Ccot Essay Thesis

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  • Topic: China, Confucianism, Buddhism
  • Pages : 3 (1061 words )
  • Download(s) : 103
  • Published : January 20, 2013
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Spread of Buddhism in China

After the fall of the China’s Han Dynasty in 220 CE, the views of Buddhism in China changed. When China experienced a period of instability during 220 CE and 570 CE, Buddhism was being accepted. However after 570 CE and the period of instability, Buddhism wasn’t really accepted, but it wasn’t denied either. It is clear that many people in China felt the Buddhism should be followed (Docs 1,2,3,5), some people thought it should be avoided (Docs 4 and 6) and some people were considering following Buddhism (Docs 3 and 5). An additional document that would further help analyze the reactions to the spread of Buddhism in China would be the statistics of who followed and who didn’t because it would show how many people of the country wanted to follow Buddhism, how many were and how many didn’t want to.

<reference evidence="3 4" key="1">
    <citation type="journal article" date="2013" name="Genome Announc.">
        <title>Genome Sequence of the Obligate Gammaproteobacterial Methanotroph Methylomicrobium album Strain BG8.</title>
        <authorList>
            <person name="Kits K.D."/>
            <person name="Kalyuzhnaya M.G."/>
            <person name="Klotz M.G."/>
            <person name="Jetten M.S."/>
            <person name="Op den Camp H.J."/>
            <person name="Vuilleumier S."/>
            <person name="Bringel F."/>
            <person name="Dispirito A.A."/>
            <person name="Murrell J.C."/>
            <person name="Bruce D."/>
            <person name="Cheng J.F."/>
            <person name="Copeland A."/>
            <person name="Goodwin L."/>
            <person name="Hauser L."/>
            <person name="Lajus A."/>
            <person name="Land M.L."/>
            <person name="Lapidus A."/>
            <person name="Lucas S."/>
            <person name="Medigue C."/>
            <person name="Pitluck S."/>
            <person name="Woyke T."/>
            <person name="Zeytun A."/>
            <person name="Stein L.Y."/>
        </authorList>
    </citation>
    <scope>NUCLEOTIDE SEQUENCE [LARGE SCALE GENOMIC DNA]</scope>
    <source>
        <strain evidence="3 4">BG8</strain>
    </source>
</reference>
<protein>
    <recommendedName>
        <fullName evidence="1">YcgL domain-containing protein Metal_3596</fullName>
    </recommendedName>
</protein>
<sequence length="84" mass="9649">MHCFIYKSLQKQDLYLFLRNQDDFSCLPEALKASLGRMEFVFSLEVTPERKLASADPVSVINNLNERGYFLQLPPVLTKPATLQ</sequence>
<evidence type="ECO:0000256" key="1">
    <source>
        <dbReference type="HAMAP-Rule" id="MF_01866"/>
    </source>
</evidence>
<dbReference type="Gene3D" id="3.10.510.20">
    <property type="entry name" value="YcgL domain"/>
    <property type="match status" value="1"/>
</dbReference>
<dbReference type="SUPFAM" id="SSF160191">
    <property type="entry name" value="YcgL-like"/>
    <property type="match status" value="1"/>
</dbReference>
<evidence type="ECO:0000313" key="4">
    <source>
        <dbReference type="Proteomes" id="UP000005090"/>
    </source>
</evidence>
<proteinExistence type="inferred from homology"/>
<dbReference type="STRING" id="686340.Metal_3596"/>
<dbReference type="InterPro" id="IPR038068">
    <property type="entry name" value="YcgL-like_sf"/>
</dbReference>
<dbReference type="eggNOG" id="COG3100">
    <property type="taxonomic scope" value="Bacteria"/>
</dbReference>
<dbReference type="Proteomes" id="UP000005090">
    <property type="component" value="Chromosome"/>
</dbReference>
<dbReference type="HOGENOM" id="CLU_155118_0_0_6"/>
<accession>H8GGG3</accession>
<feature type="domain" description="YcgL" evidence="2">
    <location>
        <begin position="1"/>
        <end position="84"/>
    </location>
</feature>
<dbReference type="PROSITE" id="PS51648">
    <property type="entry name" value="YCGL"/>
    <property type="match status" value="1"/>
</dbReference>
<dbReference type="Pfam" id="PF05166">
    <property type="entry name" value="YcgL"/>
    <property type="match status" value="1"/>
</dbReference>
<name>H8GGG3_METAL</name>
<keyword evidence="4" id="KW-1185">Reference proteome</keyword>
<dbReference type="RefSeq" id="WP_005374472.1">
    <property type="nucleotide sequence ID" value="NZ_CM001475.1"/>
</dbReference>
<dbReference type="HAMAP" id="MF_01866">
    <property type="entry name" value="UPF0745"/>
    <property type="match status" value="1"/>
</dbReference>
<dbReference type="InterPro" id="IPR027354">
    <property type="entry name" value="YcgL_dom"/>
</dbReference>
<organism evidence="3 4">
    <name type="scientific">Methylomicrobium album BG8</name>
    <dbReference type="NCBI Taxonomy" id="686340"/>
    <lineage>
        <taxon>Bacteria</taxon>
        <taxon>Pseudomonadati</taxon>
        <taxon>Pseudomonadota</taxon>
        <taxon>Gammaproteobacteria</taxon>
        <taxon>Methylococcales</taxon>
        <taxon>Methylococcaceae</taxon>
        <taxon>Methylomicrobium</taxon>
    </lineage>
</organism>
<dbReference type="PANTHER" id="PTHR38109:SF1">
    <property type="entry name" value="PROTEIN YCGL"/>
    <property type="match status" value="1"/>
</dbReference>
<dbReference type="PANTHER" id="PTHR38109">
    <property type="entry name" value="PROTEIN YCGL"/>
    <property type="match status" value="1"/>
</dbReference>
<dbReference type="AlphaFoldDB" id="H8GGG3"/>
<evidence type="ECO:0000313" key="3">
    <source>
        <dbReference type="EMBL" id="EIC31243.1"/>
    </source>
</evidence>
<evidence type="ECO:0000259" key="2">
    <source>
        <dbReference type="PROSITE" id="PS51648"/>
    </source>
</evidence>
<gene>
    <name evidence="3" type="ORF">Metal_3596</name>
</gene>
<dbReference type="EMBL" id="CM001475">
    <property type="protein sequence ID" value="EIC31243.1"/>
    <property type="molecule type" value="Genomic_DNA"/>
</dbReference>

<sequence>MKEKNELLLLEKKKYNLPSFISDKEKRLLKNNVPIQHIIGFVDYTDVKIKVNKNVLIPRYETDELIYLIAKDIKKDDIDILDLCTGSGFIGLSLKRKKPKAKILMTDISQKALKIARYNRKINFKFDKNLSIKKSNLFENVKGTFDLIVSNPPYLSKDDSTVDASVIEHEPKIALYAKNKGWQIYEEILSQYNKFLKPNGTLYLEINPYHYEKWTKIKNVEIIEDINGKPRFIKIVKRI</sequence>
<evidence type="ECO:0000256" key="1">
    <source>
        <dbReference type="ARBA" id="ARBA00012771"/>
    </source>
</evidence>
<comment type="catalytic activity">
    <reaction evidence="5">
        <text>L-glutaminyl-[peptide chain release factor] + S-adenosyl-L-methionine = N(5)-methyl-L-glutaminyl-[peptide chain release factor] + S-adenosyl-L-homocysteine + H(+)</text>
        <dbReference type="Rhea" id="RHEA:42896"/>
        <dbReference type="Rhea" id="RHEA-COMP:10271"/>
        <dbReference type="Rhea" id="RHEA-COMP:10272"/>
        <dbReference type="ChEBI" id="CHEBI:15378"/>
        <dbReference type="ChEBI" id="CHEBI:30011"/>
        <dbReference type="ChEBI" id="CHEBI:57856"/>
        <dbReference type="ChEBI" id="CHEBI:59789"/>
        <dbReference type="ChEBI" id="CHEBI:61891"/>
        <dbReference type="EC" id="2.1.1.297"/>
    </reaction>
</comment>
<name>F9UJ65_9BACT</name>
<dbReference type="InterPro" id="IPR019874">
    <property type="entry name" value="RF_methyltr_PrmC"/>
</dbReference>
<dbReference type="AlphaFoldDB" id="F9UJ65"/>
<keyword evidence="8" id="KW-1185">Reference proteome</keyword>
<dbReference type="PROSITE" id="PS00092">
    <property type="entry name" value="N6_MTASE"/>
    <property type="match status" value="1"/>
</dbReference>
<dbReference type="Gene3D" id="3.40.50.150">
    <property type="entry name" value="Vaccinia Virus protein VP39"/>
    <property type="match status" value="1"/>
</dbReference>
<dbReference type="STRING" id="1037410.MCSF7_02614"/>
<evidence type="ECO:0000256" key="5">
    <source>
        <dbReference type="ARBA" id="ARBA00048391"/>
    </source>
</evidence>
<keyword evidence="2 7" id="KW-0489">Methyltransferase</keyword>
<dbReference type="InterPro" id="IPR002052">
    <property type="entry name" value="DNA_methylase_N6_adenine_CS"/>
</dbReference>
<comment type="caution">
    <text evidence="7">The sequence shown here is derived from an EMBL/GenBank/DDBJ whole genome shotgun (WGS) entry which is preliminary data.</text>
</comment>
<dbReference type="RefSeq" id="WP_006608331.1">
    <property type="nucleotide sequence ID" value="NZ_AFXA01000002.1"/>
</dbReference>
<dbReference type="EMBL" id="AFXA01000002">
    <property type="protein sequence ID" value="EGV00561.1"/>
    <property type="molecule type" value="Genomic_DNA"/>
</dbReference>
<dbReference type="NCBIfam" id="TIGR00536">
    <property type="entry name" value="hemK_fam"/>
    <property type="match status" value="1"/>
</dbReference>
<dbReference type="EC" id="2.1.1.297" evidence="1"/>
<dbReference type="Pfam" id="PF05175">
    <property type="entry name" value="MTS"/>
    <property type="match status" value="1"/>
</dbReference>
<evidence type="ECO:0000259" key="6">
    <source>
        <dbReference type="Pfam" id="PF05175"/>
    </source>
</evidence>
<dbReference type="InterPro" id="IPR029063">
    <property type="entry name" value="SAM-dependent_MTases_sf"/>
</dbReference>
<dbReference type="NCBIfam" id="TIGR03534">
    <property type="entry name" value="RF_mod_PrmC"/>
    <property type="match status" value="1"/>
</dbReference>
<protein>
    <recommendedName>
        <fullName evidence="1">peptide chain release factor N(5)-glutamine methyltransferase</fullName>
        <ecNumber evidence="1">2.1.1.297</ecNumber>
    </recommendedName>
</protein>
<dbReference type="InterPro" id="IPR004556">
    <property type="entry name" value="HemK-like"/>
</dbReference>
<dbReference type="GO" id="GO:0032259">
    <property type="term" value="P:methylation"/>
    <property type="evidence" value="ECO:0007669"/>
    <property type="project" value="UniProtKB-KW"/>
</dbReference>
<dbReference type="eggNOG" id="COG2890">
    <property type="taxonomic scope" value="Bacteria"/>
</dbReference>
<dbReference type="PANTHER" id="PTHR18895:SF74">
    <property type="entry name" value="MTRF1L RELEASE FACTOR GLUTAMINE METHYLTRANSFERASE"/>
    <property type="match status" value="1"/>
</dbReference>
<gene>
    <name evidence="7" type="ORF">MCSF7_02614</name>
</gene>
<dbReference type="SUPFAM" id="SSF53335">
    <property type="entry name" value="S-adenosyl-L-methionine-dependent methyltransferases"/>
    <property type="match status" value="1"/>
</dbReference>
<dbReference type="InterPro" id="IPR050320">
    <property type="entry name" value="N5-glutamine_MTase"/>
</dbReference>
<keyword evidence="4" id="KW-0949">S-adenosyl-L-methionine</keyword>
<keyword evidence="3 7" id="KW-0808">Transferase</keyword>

During the time of instability, it is clear that many people began to turn to Buddhism. The followers of Buddha believed that those who followed Buddhism and gave up their sorrow would reach Nirvana; which is enlightment (doc 1). They saw sorrow is the foundation of all of Buddhism. They felt that Buddhism and sorrow went hand in hand because in order to be a true Buddhist, you had to believe in sorrow and be willing to give that up in order to reach nirvana. One should take into account the point of view of the author because they are one of Buddha’s disciples and know how to follow Buddhism. They followed Buddhism and gave up their sorrow and now they are preaching the religion to others. Another document was written by a Chinese scholar named Zhi Dun and he stated that if you believed in Buddhism and practiced all religions that you would enter nirvana when your soul passes (doc 2). The author of this document possesses a unique point of view because the belief of reaching nirvana after dying, all has to do with believing in Buddhism and practicing the religion. According to document three, written by an anonymous Chinese...
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